Kindle Paperwhite

Kindle Paperwhite, 6" High Resolution Display (212 ppi) with Built-in Light, Wi-Fi - Includes Special Offers (Previous Generation - 6th)
Kindle Paperwhite, 6" High Resolution Display (212 ppi) with Built-in Light, Wi-Fi - Includes Special Offers (Previous Generation - 6th)

This Kindle features a keyboard instead of a touch screen. It is available with and without special offers; without, it is priced at $139 and with, it is $99. The version that offers 3G connectivity is $139.

It offers free cloud storage and the same features described above but measures 7.5" x 4.8" x .34" and weighs 8.5 ounces. The 6" E-ink display is easy to read and it gives users access to over 1,000,000 books with over 800,000 costing $9.99 or less. Users also get access to 60,000 audio books on Audible.com. This ebook reader has built-in Wi-Fi and can use free access via AT&T public hotspots. It has has text-to-speech capabilities and can store up to 3500 books with the 4GB of on board memory.

 

Another Resource

If you're just wanting a quick comparision of features, this Wikipedia page provides information on features for each of the ebook readers at a glance. It includes most current models and several that are expected to release in the coming months.

Introduction Photo by: uncafelitoalasonce.

Choosing an eBook Reader: goXunuReviews.

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    • profile image

      bpeasy 5 years ago

      great lens with useful info and links to more info - love the videos included. Thanks

    • franstan lm profile image

      franstan lm 5 years ago

      Very comprehensive and informative lens

    • Hairdresser007 profile image

      James Jordan 6 years ago from Burbank, CA

      Lots of great information on e readers! I have the color nook and with the new software upgrade it is even more amazing. I love it. perfect size. Love my cover and so great to read books and magazines and check faceobook on the same device. Listen to pandora too. Someone needs to make a squidoo app!

    • profile image

      anonymous 6 years ago

      Really comprehensive Lens on eBook readers. Thanx a lot for the useful info!

    • free ebooks onl profile image

      free ebooks onl 6 years ago

      Great set of information about ebook readers. BeBook has two newer models: the Neo and Club. I have a Neo and it's a very good reader. I am lensrolling this on my eBook Reader Comparisons lens.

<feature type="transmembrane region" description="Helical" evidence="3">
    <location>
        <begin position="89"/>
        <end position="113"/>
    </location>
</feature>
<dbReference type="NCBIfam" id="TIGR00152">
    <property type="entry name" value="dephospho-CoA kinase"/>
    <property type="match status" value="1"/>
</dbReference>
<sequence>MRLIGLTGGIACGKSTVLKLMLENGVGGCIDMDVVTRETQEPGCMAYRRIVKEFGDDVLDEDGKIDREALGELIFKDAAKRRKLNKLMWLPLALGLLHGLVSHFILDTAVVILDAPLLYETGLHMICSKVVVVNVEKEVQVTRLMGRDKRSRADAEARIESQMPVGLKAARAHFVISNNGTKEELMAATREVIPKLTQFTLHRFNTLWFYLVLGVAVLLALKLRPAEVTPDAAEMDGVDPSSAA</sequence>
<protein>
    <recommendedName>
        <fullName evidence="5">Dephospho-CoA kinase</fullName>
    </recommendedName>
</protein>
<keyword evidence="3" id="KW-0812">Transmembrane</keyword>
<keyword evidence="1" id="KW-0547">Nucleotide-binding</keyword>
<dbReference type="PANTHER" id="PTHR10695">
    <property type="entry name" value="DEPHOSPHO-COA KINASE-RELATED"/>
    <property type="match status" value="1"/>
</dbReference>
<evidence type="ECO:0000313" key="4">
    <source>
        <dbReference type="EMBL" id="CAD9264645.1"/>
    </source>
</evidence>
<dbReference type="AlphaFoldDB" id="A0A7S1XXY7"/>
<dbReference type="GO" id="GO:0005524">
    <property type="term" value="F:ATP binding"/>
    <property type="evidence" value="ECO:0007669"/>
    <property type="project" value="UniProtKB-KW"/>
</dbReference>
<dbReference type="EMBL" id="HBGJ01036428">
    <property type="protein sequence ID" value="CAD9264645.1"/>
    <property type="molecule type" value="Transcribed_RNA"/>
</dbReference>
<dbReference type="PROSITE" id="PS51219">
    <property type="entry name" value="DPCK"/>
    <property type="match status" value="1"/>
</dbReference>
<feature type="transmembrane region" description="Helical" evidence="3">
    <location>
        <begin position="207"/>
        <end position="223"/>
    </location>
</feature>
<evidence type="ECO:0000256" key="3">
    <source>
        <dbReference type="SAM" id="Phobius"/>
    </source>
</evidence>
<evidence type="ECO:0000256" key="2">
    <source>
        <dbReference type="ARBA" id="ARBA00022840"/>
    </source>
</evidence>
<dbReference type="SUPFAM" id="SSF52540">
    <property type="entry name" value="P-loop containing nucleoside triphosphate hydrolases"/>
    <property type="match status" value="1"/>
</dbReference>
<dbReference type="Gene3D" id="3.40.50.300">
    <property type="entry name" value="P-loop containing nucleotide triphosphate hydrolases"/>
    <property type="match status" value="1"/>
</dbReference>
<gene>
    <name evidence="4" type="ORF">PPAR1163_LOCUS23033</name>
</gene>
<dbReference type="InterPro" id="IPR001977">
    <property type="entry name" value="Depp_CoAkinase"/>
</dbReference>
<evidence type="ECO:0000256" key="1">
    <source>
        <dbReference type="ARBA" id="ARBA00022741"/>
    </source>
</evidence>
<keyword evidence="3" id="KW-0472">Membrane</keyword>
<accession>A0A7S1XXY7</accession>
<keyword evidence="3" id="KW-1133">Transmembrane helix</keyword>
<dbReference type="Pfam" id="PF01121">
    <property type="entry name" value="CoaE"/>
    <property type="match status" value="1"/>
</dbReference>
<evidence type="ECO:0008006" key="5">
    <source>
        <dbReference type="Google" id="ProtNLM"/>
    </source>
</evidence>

• profile image

      Sycro 6 years ago

      hey, whenever i want to download some ebooks for my e-reader, i always use The Novel Network, its really useful.

    • profile image

      Sycro 6 years ago

      nice lense

    • Kiwisoutback profile image

      Kiwisoutback 6 years ago from Massachusetts

      I wouldn't mind having one of these for long plane rides. No more taking stacks of books with me on the plane, magazines, or losing my page. Someday I'm going to shell out the cash and get one of these - probably before my next big trip.

    • profile image

      anonymous 7 years ago

      Most interesting. I can remember I had to purchase a first generation ebook reader as part of my job. My lord, it was big and heavy. Couldn't get it in Canada had to have it sent from the States so tax was $60.00 on to the price. I found the screen difficult to read. The whole things was way to cumbersome. Things have improved, still I hope nothing replaces good old fashioned books.

    • PromptWriter profile image

      Moe Wood 7 years ago from Eastern Ontario

      I almost broke down and bought a Kindle when they released the "world" version. I have two Amazon gift certificates burning a hole in my ebox! I'm still hesitant though because I hear such good things about the Sony one even though, in my opinion it doesn't compare with wireless technology.

    • SusanDeppner profile image

      Susan Deppner 7 years ago from Arkansas USA

      An excellent lens!

    • mariaamoroso profile image

      irenemaria 7 years ago from Sweden

      Will lensroll this to my lenses about audiobooks. Same target I hope.